The Sauna and Steam Guy

Did You Know?

While steam baths use moist heat, saunas offer dry heat sessions.

Steam rooms are kept at around 100 to 114 degrees Fahrenheit (37.7°C to 45.5°C),

while saunas are much hotter – up to 100 °C (212 °F, boiling point of water).

Both these types of hot baths stimulate blood flow and promote healthy metabolism,

but some people find it difficult to breathe in the dry heat of a sauna.

So people with respiratory problems like sinus congestion and asthma may prefer the moist heat of steam baths.

Moist heat also benefits people with joint pain or other body pains.


Much has been made of the health benefits of sauna bathing, and with good reason.

Physically, nothing is more reinvigorating than a deep, healthy sweat session every day.

Tension fades. Muscles unwind. Mentally, we emerge relaxed, revived and ready for whatever the day may bring.

Steam Room

It is usually a tiled room, with a glass door or enclosure and in many cases combined with a shower.

The heat is generated by a steam generator that’s placed outside the room in the ceiling or adjoining cupboard or in a dedicated plant room.

A Special water proof ceiling is installed with water proof down lights.

This room has 100% humidity and standard temperature of such a steam room is in the region of about 45° – 48°C.


Let’s Compare The Two…





Saunas offer both wet and dry sessions

A steam room is generally designed for very wet and hot health treatment


Usually made of wood

Steam rooms have an external steam generator

Heat Generation


Saunas usually have a stove located inside to generate heat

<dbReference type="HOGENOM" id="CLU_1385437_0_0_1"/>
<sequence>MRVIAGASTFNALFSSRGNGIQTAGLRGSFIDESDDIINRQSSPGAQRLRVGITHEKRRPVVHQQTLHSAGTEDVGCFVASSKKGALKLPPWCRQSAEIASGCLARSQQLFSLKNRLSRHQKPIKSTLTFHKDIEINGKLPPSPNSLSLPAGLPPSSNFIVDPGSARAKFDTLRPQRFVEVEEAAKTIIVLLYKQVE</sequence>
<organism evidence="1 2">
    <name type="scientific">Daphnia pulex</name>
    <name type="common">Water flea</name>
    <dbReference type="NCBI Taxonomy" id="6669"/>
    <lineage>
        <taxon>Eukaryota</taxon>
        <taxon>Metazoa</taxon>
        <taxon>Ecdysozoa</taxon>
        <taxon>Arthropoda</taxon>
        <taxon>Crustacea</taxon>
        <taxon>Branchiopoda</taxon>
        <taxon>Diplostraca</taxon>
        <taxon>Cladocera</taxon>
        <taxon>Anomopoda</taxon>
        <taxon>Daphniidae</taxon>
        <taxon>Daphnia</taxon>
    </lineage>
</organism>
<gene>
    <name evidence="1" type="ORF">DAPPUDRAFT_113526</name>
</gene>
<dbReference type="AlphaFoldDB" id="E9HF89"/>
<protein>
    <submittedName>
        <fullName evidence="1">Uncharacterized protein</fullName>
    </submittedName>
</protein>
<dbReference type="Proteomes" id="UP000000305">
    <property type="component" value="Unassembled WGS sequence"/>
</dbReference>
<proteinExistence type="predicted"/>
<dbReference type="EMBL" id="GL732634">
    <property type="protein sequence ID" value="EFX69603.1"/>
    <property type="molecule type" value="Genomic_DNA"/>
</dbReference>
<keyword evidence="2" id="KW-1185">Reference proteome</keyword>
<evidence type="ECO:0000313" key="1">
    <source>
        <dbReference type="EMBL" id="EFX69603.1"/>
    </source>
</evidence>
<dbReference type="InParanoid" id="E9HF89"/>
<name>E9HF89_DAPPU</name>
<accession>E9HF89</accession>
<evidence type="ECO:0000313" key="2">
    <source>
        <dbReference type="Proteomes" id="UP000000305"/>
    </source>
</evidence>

Steam rooms have an external steam generator


Typically between 70°C-100°C (158 to 212°F)

Typically between 115 to 120°F (40°C)



Helps in muscle stimulation, reducing stress hormones, lower blood pressure and improve cardiovascular health


Detoxification through perspiration, the steam soothes sinus irritation, chest congestion from asthma is also relieved



Sudden humidity may sometimes scald bathers if the room is too hot. A session in a sauna may also lead to excessive thirst.

Symptoms of too much heat include dizziness, vertigo, rapid heartbeat or excessive thirst.

Preferable for

People who don’t like moist heat may prefer dry heat sessions in a sauna

People who cannot endure dry heat generally prefer steam rooms.


Both dry and moist sessions.

Very high, typically close to 100%

Use of Towels

Towels can be used, especially to avoid sitting on hot wooden benches

Towels are generally not used in private steam rooms, but preferably in public steam rooms like those in gyms.

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Nicky Smit

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